Army CECOM looks to improve unmanned helicopter with ground-penetrating radar payload

U.S. Army electronics experts seek to improve the capabilities of a system that detects and maps landmines using a ground-penetrating radar sensor installed aboard a small remotely controlled helicopter.

Apr 1st, 2002

by John Keller

FORT MONMOUTH, N.J. — U.S. Army electronics experts seek to improve the capabilities of a system that detects and maps landmines using a ground-penetrating radar sensor installed aboard a small remotely controlled helicopter.

Officials of the Army Communication-Electronics Command (CECOM), Night Vision and Electronic Sensors Directorate (NVESD) at Fort Monmouth, N.J., want to upgrade the existing Landmine Detection and Survey System by giving it faster processors, more advanced software, and an improved unmanned aerial vehicle (UAV).

The existing Landmine Detection and Survey System resulted from a collaboration of Schiebel Technology Inc. of Warrenton, Va., and Mirage Systems Inc. of Sunnyvale, Calif. Schiebel builds the system's Camcopter unmanned helicopter and Mirage builds the ground-penetrating radar and differential global positioning system (GPS).

Other elements of the Landmine Detection and Survey System include:

  • compact radar electronics system that employs a gated frequency-modulated continuous waveform with software flexibility to control the parameters of the radar's waveform;
  • carrier-phase differential GPS system integrated with inertial sensors that provide centimeter-level geo-referenced positional accuracy and platform orientation information quickly enough for precise synthetic aperture radar (SAR) focusing;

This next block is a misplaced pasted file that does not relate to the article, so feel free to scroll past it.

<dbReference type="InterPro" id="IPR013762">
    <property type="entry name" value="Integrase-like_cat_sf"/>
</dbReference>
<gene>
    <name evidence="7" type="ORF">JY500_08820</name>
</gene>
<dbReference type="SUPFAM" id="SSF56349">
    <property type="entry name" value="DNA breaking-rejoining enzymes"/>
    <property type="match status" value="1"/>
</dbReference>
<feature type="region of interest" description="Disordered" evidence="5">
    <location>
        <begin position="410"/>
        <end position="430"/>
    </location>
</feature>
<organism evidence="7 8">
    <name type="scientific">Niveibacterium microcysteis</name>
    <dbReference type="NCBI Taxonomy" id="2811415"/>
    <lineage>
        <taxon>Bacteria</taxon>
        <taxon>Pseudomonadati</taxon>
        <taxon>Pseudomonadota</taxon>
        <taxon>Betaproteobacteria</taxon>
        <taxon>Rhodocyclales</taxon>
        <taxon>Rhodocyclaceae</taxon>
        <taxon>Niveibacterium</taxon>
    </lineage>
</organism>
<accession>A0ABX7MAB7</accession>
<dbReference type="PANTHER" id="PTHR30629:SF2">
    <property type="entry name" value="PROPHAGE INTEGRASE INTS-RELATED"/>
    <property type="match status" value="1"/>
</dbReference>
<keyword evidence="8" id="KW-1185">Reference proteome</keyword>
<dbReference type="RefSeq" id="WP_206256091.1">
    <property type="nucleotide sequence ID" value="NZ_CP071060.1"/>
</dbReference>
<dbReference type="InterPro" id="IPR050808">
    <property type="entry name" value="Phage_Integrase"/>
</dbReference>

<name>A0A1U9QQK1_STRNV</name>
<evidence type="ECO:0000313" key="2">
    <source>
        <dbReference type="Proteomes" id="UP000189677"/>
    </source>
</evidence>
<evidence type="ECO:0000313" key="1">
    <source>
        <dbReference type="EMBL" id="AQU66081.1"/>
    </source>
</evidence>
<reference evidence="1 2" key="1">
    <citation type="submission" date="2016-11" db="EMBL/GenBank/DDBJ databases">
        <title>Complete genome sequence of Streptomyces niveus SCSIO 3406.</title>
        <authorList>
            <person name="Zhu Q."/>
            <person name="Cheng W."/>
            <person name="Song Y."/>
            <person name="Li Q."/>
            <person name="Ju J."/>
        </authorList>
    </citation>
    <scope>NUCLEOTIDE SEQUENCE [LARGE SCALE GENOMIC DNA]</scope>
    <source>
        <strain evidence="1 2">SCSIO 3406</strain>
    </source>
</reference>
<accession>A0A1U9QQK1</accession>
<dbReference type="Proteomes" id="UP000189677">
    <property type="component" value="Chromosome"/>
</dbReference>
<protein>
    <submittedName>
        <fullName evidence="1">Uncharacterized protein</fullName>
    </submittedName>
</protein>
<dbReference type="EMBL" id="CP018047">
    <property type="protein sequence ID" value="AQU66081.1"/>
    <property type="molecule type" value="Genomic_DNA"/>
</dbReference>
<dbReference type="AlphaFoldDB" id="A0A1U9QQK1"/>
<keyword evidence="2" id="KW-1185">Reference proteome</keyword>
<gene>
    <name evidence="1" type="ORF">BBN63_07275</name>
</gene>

• SAR processing algorithms that form focused and motion-compensated 3D SAR imagery;
  • signal-processing algorithms that incorporate specific target features within the SAR imaging process to provide target characterization; and
  • signal processing algorithms that combine differential GPS data and inertial data to provide positional and orientation information quickly and accurately.

CECOM officials are proposing a non-competitive acquisition with Schiebel and Mirage Systems to upgrade the Landmine Detection and Survey System in a project to:

  • design and build a processing suite to enable faster and improved image processing;
  • collect and process ground-penetrating radar data gathered at various test sites using the existing Camcopter/Mirage Airborne ground-penetrating radar system;
  • modify the existing prototype Mirage Airborne ground-penetrating radar to better adapt it for use with the Camcopter UAV, with consideration for hardware and vibration issues identified during previous testing;
  • improve the existing airborne ground-penetrating radar-control software to correct errors and data transfer delays encountered during previous testing; and
  • modify the existing Camcopter UAV mission control program to enhance its precise mission-planning capabilities.

Army officials say they are limiting this procurement to Schiebel Technology and Mirage Systems because they know of no other sources for this landmine-detection system.

For more information contact Schiebel Technology by phone at 540-351-1731, by fax at 540-351-1736, by post at Vint Hill Farms Station, 7081 Lineweaver Road, P.O. Box 861527, Warrenton, Va. 20187-1527, or on the World Wide Web at http://www.schiebel.com.

Also contact Mirage Systems by phone at 408-524-7900, by fax at 408-734-8845, by post at 1050 East Duane Ave., Suite E, Sunnyvale, Calif. 94086, or on the World Wide Web at http://www.miragegpr.com.

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